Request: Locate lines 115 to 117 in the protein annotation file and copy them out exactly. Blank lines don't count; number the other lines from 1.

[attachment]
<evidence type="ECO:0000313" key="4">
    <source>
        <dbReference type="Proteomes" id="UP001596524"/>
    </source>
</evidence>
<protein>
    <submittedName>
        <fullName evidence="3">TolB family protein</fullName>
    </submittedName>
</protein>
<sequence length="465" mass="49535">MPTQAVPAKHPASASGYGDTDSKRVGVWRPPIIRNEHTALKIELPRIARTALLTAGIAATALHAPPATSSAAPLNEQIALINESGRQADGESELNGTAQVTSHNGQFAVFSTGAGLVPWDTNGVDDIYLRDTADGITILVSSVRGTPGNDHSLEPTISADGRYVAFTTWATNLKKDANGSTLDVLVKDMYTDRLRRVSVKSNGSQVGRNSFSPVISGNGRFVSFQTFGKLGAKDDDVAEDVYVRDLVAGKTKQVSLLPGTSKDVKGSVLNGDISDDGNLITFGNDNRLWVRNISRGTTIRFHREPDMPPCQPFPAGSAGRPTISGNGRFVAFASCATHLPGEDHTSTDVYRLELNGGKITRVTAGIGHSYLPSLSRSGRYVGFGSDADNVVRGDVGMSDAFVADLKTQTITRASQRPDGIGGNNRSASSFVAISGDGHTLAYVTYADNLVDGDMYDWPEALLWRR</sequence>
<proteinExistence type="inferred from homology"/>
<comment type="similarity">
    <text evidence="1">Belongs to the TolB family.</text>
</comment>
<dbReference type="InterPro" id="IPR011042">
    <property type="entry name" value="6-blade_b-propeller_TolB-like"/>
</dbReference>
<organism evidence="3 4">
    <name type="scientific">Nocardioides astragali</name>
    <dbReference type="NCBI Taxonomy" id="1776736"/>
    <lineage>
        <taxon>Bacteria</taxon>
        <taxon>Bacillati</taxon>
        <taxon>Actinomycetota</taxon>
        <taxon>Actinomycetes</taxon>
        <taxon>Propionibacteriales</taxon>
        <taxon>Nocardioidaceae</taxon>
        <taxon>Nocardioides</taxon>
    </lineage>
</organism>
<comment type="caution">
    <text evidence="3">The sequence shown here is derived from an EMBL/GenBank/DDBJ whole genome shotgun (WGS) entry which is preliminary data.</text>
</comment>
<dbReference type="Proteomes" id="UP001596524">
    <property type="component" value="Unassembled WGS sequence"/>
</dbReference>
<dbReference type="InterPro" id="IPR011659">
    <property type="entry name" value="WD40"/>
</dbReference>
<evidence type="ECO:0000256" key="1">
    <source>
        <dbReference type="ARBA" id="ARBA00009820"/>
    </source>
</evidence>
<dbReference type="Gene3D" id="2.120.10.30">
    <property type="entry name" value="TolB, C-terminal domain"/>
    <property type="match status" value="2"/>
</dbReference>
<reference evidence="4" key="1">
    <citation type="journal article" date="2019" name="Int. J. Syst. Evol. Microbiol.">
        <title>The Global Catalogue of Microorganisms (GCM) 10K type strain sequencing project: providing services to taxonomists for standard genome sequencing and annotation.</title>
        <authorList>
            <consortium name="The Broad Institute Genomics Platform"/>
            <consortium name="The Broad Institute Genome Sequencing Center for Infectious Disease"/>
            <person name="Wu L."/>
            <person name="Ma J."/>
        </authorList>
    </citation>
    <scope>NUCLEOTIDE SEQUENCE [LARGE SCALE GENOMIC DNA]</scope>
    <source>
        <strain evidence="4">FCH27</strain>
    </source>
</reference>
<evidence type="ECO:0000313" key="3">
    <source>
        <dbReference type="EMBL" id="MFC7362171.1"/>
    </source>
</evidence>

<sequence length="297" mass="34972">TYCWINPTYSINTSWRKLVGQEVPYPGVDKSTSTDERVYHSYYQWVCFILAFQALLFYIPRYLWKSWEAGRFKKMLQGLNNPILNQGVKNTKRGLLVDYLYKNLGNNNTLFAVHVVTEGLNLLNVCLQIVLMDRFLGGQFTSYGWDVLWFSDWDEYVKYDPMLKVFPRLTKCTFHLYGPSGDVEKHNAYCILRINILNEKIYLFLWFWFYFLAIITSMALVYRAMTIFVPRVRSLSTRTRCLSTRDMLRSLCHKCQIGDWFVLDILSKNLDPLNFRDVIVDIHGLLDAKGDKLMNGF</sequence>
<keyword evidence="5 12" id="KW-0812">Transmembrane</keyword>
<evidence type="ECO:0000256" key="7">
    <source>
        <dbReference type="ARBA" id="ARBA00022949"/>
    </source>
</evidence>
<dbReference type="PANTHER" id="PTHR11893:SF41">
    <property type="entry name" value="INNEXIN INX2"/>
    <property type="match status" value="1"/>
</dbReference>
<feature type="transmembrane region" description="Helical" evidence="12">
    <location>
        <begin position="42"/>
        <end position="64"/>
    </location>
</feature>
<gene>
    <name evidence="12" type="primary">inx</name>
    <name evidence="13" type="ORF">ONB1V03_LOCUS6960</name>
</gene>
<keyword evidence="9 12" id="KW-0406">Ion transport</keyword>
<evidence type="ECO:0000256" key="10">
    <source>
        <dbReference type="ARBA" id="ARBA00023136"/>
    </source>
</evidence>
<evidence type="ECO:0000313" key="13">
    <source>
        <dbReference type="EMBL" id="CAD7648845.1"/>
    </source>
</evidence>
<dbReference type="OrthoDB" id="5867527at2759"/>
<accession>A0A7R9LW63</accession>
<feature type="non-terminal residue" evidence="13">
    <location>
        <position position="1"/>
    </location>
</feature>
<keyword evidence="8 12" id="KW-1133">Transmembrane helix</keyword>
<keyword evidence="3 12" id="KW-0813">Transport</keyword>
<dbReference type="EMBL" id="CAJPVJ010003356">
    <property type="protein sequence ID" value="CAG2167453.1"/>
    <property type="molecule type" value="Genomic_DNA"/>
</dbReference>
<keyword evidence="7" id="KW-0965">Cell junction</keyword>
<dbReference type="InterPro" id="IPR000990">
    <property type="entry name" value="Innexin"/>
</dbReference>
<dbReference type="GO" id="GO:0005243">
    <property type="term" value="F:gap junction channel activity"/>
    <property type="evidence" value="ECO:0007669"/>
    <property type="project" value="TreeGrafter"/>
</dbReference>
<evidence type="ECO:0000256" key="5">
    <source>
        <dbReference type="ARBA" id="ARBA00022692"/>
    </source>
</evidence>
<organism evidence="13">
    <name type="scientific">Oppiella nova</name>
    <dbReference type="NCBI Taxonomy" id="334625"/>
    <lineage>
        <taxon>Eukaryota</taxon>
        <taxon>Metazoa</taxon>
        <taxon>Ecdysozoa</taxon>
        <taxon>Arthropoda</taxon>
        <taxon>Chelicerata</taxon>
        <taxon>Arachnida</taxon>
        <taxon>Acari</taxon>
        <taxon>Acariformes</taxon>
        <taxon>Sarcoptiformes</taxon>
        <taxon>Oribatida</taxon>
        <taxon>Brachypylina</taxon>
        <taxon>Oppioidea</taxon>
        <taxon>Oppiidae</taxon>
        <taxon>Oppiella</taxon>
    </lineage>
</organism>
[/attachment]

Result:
<keyword evidence="7" id="KW-0965">Cell junction</keyword>
<dbReference type="InterPro" id="IPR000990">
    <property type="entry name" value="Innexin"/>